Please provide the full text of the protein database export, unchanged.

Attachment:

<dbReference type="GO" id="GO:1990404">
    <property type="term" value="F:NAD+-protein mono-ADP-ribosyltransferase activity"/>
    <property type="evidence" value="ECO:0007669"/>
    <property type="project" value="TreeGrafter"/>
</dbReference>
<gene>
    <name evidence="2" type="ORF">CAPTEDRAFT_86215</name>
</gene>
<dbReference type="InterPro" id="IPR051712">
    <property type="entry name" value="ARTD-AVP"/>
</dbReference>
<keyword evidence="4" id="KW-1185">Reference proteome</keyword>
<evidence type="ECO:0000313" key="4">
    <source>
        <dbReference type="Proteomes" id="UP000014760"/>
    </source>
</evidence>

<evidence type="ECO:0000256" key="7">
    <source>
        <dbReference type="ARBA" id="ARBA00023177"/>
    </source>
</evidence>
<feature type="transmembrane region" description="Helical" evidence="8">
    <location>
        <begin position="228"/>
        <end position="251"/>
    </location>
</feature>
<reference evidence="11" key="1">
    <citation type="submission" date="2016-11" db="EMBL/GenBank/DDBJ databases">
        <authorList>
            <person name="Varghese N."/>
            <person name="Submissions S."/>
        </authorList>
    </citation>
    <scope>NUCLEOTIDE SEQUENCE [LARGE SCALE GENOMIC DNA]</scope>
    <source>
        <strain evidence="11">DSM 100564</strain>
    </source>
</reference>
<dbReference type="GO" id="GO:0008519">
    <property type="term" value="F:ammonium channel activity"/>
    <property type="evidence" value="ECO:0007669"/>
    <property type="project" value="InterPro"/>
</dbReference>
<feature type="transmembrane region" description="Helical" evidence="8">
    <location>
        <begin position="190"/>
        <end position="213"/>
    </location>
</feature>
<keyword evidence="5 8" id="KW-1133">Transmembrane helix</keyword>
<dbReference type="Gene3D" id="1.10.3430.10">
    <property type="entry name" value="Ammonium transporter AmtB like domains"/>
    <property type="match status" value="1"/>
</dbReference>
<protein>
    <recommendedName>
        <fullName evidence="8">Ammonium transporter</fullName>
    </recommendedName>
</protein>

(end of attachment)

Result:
<dbReference type="GO" id="GO:1990404">
    <property type="term" value="F:NAD+-protein mono-ADP-ribosyltransferase activity"/>
    <property type="evidence" value="ECO:0007669"/>
    <property type="project" value="TreeGrafter"/>
</dbReference>
<gene>
    <name evidence="2" type="ORF">CAPTEDRAFT_86215</name>
</gene>
<dbReference type="InterPro" id="IPR051712">
    <property type="entry name" value="ARTD-AVP"/>
</dbReference>
<keyword evidence="4" id="KW-1185">Reference proteome</keyword>
<evidence type="ECO:0000313" key="4">
    <source>
        <dbReference type="Proteomes" id="UP000014760"/>
    </source>
</evidence>

<evidence type="ECO:0000256" key="7">
    <source>
        <dbReference type="ARBA" id="ARBA00023177"/>
    </source>
</evidence>
<feature type="transmembrane region" description="Helical" evidence="8">
    <location>
        <begin position="228"/>
        <end position="251"/>
    </location>
</feature>
<reference evidence="11" key="1">
    <citation type="submission" date="2016-11" db="EMBL/GenBank/DDBJ databases">
        <authorList>
            <person name="Varghese N."/>
            <person name="Submissions S."/>
        </authorList>
    </citation>
    <scope>NUCLEOTIDE SEQUENCE [LARGE SCALE GENOMIC DNA]</scope>
    <source>
        <strain evidence="11">DSM 100564</strain>
    </source>
</reference>
<dbReference type="GO" id="GO:0008519">
    <property type="term" value="F:ammonium channel activity"/>
    <property type="evidence" value="ECO:0007669"/>
    <property type="project" value="InterPro"/>
</dbReference>
<feature type="transmembrane region" description="Helical" evidence="8">
    <location>
        <begin position="190"/>
        <end position="213"/>
    </location>
</feature>
<keyword evidence="5 8" id="KW-1133">Transmembrane helix</keyword>
<dbReference type="Gene3D" id="1.10.3430.10">
    <property type="entry name" value="Ammonium transporter AmtB like domains"/>
    <property type="match status" value="1"/>
</dbReference>
<protein>
    <recommendedName>
        <fullName evidence="8">Ammonium transporter</fullName>
    </recommendedName>
</protein>